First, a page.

The last Codemasters racing game I played was F1 2013. It was furiously hard; an issue compounded by the fact that I am hopelessly awful at racing games more complex than Need For Speed. I remember ending up comparing it (favourably) to Dark Souls relentlessly compelling difficult.
With that in mind I was exceptionally apprehensive slipping the Grid Autosport disc into the drive but I was pleasantly surprise with what followed.
There's a fantastic amount of depth on offer here and while the majority of Grid Autosport is about crossing the finish line first there is an incredible volume of variety to be had across the five different disiplines – Street, Touring Cars, Open Wheel, Endurance and Tuner.
What adds to the variety here is the way Codemasters has structured the career mode. Instead of jumping into one discipline and racing all the top before tackling another discipline the career mode is split into seasons. Finish one season which usually consists of a handful of events and you'll find you have contract offers in all of the disciplines meaning that you can race in whatever discipline takes your fancy. It's a neat idea that keeps the game fresh in what is an exceptionally long career mode.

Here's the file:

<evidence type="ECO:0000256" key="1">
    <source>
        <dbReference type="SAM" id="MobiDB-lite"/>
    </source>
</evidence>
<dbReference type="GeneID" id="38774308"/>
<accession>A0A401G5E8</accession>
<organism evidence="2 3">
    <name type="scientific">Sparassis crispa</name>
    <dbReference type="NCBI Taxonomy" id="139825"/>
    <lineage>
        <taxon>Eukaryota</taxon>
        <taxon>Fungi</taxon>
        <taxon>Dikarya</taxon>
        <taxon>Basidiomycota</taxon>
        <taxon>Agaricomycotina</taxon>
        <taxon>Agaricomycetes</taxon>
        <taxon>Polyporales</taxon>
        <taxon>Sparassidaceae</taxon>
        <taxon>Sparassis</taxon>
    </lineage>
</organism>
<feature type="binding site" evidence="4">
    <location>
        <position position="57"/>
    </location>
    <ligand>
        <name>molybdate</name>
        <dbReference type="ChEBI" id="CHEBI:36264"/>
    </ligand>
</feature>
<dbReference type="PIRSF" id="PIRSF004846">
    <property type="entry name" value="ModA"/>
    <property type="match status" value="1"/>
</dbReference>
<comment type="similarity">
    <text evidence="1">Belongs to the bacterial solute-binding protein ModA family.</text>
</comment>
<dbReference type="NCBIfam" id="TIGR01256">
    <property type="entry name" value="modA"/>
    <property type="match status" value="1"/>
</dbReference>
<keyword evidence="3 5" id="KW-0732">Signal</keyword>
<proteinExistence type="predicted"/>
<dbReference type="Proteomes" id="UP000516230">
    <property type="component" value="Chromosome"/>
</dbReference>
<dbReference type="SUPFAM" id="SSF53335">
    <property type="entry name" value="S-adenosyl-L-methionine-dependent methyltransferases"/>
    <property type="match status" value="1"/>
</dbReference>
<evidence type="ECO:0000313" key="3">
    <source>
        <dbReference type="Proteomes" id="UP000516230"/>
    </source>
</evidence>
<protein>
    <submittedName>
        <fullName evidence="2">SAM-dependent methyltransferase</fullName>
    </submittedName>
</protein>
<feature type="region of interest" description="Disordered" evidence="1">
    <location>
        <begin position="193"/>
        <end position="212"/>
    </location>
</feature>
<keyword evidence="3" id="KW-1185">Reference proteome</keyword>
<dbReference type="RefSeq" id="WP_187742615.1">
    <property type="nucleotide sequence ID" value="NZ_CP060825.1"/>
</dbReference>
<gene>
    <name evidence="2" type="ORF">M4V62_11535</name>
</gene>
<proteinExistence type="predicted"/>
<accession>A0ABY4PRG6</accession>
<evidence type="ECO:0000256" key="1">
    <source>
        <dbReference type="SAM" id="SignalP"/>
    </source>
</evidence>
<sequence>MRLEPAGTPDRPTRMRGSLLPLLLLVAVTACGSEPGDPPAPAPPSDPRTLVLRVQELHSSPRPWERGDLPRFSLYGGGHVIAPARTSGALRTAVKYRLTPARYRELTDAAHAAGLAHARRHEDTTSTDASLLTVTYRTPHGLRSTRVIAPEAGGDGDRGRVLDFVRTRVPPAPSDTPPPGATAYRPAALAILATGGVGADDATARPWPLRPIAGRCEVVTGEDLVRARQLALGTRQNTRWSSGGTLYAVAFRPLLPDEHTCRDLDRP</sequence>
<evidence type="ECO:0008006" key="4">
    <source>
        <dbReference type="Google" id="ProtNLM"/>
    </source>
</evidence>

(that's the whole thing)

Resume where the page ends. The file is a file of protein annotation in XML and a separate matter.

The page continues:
Street, Touring Car and Open Wheel disciplines are all fairly simple to get to grips with. They all operate around the traditional head-to-head track racing but each focuses on a slightly different skillset.
Street racing involves getting to grips with suped-up road cars in tight street circuits, trading paint and rubber as you push to be the first to the chequered flag. This is probably the easiest discipline to get to grips with. The cars at the low end of career mode are fairly slow in comparison to some of the other disciplines and they handle fairly simply. The tracks that appear in the Street discipline will take players to some of the world's most fantastic cities from San Francisco and Chicago to Paris and Barcelona.
The Touring Car discipline is fairly similar to Street but on real tracks. It visits places like Sepang in Malaysia and Yas Marina in Abu Dhabi both of which have been custom-build with Formula One races in mind and currently feature on the F1 race calendar. I'd expected the handling to be pretty tough in a Touring Car season but they are just generous enough to make racing a real joy.
Open Wheel requires a little more skill than the other straight racing disciplines. Contact is very much to be avoided and the open wheel cars are by far the fastest on offer. Given that these competitions tend to feed F1 in real life Open Wheel is all about the skill. I was really bad at F1 2013 and I was genuinely scared about Open Wheel races but I was surprised at just how welcoming the handling was in my first season.